Photo of Gavin Newlands Gavin Newlands Shadow SNP Spokesperson (Sport), Shadow SNP Spokesperson (Northern Ireland), Shadow SNP Spokesperson (Wales)

The amendment tabled by the hon. Member for Torfaen is probably more grammatically correct than mine—my high school English teacher would not be surprised by that—but the principle is exactly the same. Rigorous safeguards are required to ensure that overseas production orders are not open to abuse in terms of requesting access to bulk data.

As someone who suffered—served—on the Investigatory Powers Bill Committee, I used to read the excerpts on the levels of oversight on the various elements of bulk data collection and interception to help to put me to sleep at night; if this is a dry Bill, then the Investigatory Powers Bill, although incredibly important, was even drier. The Scottish National party held out strong opposition to bulk data collection, and it is important to explain why we tabled this amendment: to remind the Minister that we believe that surveillance should be targeted by means of warrants that are focused, specific and based on reasonable suspicion.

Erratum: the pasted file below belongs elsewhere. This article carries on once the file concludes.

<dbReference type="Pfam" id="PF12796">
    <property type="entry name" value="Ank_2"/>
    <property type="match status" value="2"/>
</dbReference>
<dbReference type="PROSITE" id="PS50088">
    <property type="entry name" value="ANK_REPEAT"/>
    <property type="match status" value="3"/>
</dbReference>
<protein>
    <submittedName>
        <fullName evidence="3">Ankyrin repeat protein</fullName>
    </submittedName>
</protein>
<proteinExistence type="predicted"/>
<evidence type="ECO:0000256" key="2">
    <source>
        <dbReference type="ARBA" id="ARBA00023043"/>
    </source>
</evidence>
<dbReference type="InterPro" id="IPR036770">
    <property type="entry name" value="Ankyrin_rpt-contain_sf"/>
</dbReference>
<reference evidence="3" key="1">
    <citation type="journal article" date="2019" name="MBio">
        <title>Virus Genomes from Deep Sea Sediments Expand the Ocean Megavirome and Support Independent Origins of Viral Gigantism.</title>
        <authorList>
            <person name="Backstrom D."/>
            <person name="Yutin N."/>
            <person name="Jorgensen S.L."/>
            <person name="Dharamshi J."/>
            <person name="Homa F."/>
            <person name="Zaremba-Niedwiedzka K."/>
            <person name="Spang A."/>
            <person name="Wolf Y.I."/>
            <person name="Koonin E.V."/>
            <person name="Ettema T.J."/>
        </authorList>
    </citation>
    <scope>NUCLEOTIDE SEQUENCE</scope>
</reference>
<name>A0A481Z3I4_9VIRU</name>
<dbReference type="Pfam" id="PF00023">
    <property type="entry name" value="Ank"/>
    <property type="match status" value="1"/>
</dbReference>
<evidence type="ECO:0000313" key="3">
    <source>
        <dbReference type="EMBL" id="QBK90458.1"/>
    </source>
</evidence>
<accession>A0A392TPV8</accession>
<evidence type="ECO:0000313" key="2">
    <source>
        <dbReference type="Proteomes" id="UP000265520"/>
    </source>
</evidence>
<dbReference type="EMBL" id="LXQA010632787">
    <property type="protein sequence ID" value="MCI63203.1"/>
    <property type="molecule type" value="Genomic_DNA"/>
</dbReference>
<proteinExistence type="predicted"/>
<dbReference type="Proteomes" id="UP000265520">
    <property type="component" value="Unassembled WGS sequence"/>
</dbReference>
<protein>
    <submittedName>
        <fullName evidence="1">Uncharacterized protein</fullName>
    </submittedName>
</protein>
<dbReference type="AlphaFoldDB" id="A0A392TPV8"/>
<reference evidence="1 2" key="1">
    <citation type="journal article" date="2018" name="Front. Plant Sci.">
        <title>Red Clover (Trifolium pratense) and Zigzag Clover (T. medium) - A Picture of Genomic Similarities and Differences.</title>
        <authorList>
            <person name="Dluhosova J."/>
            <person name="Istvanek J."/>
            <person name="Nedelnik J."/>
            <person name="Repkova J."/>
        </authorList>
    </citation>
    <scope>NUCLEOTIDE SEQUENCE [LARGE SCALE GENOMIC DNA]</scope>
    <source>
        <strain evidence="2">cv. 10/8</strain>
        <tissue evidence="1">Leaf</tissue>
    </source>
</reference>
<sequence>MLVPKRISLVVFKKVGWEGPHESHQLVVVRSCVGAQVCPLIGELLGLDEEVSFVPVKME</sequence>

Although the Government produced an operational case for bulk powers in between the draft Bill and the Bill as scrutinised in Committee, it was inadequate because it was largely anecdotal. We still firmly believe that such powers do not pass the legal tests of necessity and proportionality, and the additional test that the same results could not be achieved using more proportionate and less intrusive means. Two American Committees that asked to look at these Bills concluded that the same information could be obtained using more proportionate and less intrusive means.

Amendment 21 in my name is straightforward; the hon. Gentleman has already outlined many of the arguments and quoted Baroness Williams, but we agree that applications for bulk data lack a careful consideration of specifically which data is to be targeted. However, the Bill does not contain any express provision requiring orders to be targeted in the manner the Government describe. It is perfectly possible for officers to argue to the Government’s satisfaction that bulk data will be of substantial value to criminal investigations and in the public interest, given that the Government already regularly make arguments about why bulk powers are required in a wide variety of circumstances.